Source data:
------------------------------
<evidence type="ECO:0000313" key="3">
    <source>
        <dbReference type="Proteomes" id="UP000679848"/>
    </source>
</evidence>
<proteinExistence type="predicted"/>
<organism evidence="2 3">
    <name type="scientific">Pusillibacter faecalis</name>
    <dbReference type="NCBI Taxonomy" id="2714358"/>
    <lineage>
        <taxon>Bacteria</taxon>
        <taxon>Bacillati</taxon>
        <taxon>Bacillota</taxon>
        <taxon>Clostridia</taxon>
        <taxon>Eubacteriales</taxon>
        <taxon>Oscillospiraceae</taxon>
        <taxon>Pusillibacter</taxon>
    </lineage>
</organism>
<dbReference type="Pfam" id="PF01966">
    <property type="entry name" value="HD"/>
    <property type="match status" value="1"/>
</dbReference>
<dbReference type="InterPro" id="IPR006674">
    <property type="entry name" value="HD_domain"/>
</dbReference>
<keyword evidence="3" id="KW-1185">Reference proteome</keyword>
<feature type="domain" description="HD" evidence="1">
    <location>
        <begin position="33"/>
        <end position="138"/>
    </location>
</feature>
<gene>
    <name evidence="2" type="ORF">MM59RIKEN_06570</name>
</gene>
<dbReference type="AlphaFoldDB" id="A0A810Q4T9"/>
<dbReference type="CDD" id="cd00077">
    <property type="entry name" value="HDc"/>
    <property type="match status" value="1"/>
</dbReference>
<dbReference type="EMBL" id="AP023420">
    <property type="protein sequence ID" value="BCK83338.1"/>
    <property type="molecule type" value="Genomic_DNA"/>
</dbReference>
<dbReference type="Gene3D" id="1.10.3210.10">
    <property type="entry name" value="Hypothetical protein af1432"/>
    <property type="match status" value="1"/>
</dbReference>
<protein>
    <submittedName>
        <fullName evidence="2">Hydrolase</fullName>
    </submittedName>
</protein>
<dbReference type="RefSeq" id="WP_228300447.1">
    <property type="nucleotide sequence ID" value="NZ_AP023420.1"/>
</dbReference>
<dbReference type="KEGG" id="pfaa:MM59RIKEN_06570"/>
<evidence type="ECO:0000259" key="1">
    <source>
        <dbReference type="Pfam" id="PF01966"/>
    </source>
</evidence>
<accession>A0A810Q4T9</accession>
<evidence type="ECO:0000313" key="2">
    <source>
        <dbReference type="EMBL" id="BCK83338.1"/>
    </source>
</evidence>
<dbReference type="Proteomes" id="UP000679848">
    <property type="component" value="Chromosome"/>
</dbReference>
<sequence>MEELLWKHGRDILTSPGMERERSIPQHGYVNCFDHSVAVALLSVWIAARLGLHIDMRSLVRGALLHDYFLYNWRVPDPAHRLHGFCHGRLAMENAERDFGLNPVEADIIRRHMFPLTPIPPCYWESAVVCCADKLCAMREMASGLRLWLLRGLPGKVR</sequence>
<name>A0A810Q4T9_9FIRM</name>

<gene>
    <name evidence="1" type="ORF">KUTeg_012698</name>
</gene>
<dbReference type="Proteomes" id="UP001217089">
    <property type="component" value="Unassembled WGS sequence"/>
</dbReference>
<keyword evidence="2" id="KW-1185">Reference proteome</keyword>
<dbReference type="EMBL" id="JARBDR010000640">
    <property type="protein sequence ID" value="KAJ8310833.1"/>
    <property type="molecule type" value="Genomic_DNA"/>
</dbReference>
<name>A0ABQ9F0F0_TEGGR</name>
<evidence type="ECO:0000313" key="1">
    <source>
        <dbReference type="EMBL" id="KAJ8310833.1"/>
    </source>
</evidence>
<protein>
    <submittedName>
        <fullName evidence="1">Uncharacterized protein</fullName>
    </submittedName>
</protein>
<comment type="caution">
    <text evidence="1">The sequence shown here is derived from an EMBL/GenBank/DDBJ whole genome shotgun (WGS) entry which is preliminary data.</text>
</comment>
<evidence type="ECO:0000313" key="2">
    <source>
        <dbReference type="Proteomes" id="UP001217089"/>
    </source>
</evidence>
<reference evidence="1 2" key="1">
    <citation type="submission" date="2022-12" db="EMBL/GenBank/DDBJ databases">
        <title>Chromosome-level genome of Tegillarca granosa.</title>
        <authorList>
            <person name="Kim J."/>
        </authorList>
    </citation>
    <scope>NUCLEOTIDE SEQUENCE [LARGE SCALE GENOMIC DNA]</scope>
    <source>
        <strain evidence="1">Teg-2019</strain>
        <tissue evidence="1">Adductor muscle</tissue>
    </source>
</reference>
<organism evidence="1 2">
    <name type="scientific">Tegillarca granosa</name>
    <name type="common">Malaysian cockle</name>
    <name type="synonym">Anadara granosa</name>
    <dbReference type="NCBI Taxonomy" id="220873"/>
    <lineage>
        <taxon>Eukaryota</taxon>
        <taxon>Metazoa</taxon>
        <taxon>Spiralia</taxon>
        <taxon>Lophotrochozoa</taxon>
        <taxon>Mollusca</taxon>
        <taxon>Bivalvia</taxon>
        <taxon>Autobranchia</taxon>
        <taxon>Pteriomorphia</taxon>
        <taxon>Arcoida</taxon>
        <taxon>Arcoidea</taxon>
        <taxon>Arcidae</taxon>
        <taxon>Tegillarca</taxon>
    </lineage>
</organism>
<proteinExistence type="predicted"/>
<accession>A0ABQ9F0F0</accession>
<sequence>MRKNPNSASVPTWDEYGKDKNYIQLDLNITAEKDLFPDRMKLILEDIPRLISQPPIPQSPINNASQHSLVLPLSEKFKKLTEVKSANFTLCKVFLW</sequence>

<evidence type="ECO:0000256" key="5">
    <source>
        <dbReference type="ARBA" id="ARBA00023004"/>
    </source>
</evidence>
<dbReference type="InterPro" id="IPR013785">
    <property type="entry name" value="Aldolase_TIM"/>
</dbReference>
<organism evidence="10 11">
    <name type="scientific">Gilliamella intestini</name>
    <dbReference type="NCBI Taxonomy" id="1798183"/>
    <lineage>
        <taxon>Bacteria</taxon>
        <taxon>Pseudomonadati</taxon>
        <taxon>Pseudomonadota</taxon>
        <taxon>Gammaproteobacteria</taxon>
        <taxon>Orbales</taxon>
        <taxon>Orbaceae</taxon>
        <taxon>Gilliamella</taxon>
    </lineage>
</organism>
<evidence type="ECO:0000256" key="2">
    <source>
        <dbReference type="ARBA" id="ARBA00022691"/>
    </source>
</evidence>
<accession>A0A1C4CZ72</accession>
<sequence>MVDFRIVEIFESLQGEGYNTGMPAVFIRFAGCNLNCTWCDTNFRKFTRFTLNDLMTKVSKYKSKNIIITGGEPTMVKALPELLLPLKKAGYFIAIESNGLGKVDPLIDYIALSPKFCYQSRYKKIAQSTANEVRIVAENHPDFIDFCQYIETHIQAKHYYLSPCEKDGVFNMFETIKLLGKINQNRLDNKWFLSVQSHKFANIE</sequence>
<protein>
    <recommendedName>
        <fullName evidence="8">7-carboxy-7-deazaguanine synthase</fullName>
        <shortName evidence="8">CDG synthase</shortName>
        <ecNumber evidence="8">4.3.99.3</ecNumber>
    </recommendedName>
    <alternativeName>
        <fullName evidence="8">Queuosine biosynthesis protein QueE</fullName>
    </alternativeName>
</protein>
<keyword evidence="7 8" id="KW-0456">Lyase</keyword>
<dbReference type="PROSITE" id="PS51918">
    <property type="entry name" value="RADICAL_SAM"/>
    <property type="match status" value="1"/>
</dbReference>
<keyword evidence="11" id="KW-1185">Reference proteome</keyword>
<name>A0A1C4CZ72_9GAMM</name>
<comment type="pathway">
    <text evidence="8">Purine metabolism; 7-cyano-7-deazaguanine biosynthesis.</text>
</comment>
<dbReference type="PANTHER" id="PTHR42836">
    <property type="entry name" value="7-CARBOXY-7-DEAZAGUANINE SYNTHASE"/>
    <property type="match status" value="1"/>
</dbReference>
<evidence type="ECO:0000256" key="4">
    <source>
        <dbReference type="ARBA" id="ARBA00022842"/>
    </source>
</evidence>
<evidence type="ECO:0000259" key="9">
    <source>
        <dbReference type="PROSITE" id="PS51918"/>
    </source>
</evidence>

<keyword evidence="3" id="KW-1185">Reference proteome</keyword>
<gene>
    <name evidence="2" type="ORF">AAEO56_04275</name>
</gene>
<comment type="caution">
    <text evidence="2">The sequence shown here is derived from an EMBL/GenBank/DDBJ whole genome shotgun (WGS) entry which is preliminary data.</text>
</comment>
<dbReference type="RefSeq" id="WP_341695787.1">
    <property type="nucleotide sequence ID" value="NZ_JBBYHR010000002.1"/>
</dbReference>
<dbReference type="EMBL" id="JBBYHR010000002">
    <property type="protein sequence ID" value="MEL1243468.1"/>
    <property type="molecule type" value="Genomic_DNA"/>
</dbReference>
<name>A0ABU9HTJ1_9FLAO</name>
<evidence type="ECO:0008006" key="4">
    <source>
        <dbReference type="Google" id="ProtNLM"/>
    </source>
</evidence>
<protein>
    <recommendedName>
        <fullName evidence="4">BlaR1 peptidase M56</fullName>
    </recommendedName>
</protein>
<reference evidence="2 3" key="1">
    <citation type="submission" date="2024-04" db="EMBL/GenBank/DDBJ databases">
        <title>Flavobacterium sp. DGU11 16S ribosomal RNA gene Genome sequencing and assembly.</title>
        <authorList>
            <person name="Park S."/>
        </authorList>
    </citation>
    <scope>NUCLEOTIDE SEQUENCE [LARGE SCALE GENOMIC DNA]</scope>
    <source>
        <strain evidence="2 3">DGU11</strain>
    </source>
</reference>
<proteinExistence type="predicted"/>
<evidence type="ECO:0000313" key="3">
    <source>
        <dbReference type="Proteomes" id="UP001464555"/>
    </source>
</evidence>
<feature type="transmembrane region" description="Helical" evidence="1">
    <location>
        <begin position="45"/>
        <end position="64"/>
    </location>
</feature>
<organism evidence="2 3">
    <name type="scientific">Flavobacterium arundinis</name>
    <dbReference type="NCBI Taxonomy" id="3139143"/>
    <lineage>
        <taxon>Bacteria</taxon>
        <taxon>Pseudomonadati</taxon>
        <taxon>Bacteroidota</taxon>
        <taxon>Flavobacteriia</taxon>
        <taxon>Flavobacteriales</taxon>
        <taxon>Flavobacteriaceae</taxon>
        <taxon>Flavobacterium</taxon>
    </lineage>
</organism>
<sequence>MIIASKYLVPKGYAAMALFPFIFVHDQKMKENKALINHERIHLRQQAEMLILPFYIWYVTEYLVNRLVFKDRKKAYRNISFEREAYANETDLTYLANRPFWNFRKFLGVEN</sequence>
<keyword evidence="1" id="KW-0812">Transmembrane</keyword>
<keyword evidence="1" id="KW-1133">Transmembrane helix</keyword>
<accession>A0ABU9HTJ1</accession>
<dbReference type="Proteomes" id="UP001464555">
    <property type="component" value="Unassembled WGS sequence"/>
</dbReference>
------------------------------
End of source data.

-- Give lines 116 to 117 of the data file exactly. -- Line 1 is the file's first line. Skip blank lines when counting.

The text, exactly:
    </source>
</reference>